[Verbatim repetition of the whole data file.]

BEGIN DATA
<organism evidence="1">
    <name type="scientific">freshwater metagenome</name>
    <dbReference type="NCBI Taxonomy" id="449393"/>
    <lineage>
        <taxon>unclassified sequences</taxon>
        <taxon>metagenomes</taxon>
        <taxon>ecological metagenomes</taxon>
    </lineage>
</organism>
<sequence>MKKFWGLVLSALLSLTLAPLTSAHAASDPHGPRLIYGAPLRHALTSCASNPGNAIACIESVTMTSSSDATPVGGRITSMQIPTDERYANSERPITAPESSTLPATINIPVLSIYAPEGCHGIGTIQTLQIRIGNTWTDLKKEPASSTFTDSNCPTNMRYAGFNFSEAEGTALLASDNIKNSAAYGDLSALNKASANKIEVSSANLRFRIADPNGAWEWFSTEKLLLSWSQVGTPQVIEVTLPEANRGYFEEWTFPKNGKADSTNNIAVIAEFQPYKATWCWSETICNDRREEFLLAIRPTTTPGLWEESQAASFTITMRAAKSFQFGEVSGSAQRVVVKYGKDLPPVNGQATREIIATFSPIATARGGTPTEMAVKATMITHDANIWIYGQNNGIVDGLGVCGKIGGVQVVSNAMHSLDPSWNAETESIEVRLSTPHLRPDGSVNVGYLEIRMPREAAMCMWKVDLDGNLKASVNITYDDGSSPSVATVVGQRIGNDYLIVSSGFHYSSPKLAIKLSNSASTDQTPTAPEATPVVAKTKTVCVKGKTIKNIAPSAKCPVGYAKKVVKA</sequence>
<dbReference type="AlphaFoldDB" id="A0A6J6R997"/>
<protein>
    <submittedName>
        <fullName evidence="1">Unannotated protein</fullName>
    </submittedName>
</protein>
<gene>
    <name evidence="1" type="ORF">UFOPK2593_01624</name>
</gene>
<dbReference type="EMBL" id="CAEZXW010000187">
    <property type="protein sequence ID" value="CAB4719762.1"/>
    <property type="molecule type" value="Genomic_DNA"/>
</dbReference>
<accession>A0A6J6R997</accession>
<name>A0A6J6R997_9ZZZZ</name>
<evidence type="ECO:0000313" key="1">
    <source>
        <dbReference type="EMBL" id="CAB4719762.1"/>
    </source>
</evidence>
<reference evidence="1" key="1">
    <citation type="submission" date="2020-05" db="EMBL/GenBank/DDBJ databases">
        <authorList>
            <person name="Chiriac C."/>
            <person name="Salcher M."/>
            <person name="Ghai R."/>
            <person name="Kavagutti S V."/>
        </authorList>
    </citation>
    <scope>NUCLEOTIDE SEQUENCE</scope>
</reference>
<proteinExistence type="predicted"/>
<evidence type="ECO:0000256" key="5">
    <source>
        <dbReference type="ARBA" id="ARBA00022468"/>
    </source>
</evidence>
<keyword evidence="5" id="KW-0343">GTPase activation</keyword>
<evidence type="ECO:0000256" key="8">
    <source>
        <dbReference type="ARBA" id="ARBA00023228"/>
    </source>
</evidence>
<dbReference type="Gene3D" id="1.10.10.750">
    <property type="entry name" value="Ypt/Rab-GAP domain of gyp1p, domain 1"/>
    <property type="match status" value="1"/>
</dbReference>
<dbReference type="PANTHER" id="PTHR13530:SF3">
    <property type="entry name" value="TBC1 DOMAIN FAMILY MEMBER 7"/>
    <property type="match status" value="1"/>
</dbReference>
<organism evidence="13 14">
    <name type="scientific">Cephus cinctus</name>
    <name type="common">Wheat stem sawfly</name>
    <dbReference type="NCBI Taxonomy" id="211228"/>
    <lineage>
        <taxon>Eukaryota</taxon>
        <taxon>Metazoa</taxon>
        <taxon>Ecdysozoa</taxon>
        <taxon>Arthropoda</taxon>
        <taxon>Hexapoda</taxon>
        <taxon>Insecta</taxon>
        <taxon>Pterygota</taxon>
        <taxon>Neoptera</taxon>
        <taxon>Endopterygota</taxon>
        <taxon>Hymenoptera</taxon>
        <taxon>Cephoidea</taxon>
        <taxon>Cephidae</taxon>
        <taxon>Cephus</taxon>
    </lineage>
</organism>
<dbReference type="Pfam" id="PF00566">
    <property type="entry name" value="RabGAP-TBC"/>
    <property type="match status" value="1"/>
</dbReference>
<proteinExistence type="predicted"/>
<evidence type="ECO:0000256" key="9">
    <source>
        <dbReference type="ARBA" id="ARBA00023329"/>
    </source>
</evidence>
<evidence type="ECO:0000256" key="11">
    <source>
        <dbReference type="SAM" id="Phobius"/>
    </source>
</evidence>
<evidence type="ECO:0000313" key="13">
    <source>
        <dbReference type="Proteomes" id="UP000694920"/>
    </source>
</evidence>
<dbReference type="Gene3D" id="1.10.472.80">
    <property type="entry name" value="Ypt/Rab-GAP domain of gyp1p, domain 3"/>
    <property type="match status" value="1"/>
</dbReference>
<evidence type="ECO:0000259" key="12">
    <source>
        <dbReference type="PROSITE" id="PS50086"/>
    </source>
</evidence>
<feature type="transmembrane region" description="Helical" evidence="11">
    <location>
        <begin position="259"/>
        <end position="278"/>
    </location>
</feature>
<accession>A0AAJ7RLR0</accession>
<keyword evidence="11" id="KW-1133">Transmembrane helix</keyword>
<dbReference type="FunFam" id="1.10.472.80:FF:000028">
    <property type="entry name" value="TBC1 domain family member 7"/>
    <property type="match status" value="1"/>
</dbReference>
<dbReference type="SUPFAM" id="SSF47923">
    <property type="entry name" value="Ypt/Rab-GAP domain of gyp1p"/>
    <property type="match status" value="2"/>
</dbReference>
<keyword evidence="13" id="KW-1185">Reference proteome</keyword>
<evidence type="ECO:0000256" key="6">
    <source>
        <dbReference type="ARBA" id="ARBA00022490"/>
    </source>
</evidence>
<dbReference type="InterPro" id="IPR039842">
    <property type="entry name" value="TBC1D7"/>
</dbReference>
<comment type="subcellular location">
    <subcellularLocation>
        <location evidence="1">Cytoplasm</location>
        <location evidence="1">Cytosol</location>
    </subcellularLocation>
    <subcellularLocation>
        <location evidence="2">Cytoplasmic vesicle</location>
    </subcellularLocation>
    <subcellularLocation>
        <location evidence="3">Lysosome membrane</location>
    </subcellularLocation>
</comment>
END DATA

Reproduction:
<organism evidence="1">
    <name type="scientific">freshwater metagenome</name>
    <dbReference type="NCBI Taxonomy" id="449393"/>
    <lineage>
        <taxon>unclassified sequences</taxon>
        <taxon>metagenomes</taxon>
        <taxon>ecological metagenomes</taxon>
    </lineage>
</organism>
<sequence>MKKFWGLVLSALLSLTLAPLTSAHAASDPHGPRLIYGAPLRHALTSCASNPGNAIACIESVTMTSSSDATPVGGRITSMQIPTDERYANSERPITAPESSTLPATINIPVLSIYAPEGCHGIGTIQTLQIRIGNTWTDLKKEPASSTFTDSNCPTNMRYAGFNFSEAEGTALLASDNIKNSAAYGDLSALNKASANKIEVSSANLRFRIADPNGAWEWFSTEKLLLSWSQVGTPQVIEVTLPEANRGYFEEWTFPKNGKADSTNNIAVIAEFQPYKATWCWSETICNDRREEFLLAIRPTTTPGLWEESQAASFTITMRAAKSFQFGEVSGSAQRVVVKYGKDLPPVNGQATREIIATFSPIATARGGTPTEMAVKATMITHDANIWIYGQNNGIVDGLGVCGKIGGVQVVSNAMHSLDPSWNAETESIEVRLSTPHLRPDGSVNVGYLEIRMPREAAMCMWKVDLDGNLKASVNITYDDGSSPSVATVVGQRIGNDYLIVSSGFHYSSPKLAIKLSNSASTDQTPTAPEATPVVAKTKTVCVKGKTIKNIAPSAKCPVGYAKKVVKA</sequence>
<dbReference type="AlphaFoldDB" id="A0A6J6R997"/>
<protein>
    <submittedName>
        <fullName evidence="1">Unannotated protein</fullName>
    </submittedName>
</protein>
<gene>
    <name evidence="1" type="ORF">UFOPK2593_01624</name>
</gene>
<dbReference type="EMBL" id="CAEZXW010000187">
    <property type="protein sequence ID" value="CAB4719762.1"/>
    <property type="molecule type" value="Genomic_DNA"/>
</dbReference>
<accession>A0A6J6R997</accession>
<name>A0A6J6R997_9ZZZZ</name>
<evidence type="ECO:0000313" key="1">
    <source>
        <dbReference type="EMBL" id="CAB4719762.1"/>
    </source>
</evidence>
<reference evidence="1" key="1">
    <citation type="submission" date="2020-05" db="EMBL/GenBank/DDBJ databases">
        <authorList>
            <person name="Chiriac C."/>
            <person name="Salcher M."/>
            <person name="Ghai R."/>
            <person name="Kavagutti S V."/>
        </authorList>
    </citation>
    <scope>NUCLEOTIDE SEQUENCE</scope>
</reference>
<proteinExistence type="predicted"/>
<evidence type="ECO:0000256" key="5">
    <source>
        <dbReference type="ARBA" id="ARBA00022468"/>
    </source>
</evidence>
<keyword evidence="5" id="KW-0343">GTPase activation</keyword>
<evidence type="ECO:0000256" key="8">
    <source>
        <dbReference type="ARBA" id="ARBA00023228"/>
    </source>
</evidence>
<dbReference type="Gene3D" id="1.10.10.750">
    <property type="entry name" value="Ypt/Rab-GAP domain of gyp1p, domain 1"/>
    <property type="match status" value="1"/>
</dbReference>
<dbReference type="PANTHER" id="PTHR13530:SF3">
    <property type="entry name" value="TBC1 DOMAIN FAMILY MEMBER 7"/>
    <property type="match status" value="1"/>
</dbReference>
<organism evidence="13 14">
    <name type="scientific">Cephus cinctus</name>
    <name type="common">Wheat stem sawfly</name>
    <dbReference type="NCBI Taxonomy" id="211228"/>
    <lineage>
        <taxon>Eukaryota</taxon>
        <taxon>Metazoa</taxon>
        <taxon>Ecdysozoa</taxon>
        <taxon>Arthropoda</taxon>
        <taxon>Hexapoda</taxon>
        <taxon>Insecta</taxon>
        <taxon>Pterygota</taxon>
        <taxon>Neoptera</taxon>
        <taxon>Endopterygota</taxon>
        <taxon>Hymenoptera</taxon>
        <taxon>Cephoidea</taxon>
        <taxon>Cephidae</taxon>
        <taxon>Cephus</taxon>
    </lineage>
</organism>
<dbReference type="Pfam" id="PF00566">
    <property type="entry name" value="RabGAP-TBC"/>
    <property type="match status" value="1"/>
</dbReference>
<proteinExistence type="predicted"/>
<evidence type="ECO:0000256" key="9">
    <source>
        <dbReference type="ARBA" id="ARBA00023329"/>
    </source>
</evidence>
<evidence type="ECO:0000256" key="11">
    <source>
        <dbReference type="SAM" id="Phobius"/>
    </source>
</evidence>
<evidence type="ECO:0000313" key="13">
    <source>
        <dbReference type="Proteomes" id="UP000694920"/>
    </source>
</evidence>
<dbReference type="Gene3D" id="1.10.472.80">
    <property type="entry name" value="Ypt/Rab-GAP domain of gyp1p, domain 3"/>
    <property type="match status" value="1"/>
</dbReference>
<evidence type="ECO:0000259" key="12">
    <source>
        <dbReference type="PROSITE" id="PS50086"/>
    </source>
</evidence>
<feature type="transmembrane region" description="Helical" evidence="11">
    <location>
        <begin position="259"/>
        <end position="278"/>
    </location>
</feature>
<accession>A0AAJ7RLR0</accession>
<keyword evidence="11" id="KW-1133">Transmembrane helix</keyword>
<dbReference type="FunFam" id="1.10.472.80:FF:000028">
    <property type="entry name" value="TBC1 domain family member 7"/>
    <property type="match status" value="1"/>
</dbReference>
<dbReference type="SUPFAM" id="SSF47923">
    <property type="entry name" value="Ypt/Rab-GAP domain of gyp1p"/>
    <property type="match status" value="2"/>
</dbReference>
<keyword evidence="13" id="KW-1185">Reference proteome</keyword>
<evidence type="ECO:0000256" key="6">
    <source>
        <dbReference type="ARBA" id="ARBA00022490"/>
    </source>
</evidence>
<dbReference type="InterPro" id="IPR039842">
    <property type="entry name" value="TBC1D7"/>
</dbReference>
<comment type="subcellular location">
    <subcellularLocation>
        <location evidence="1">Cytoplasm</location>
        <location evidence="1">Cytosol</location>
    </subcellularLocation>
    <subcellularLocation>
        <location evidence="2">Cytoplasmic vesicle</location>
    </subcellularLocation>
    <subcellularLocation>
        <location evidence="3">Lysosome membrane</location>
    </subcellularLocation>
</comment>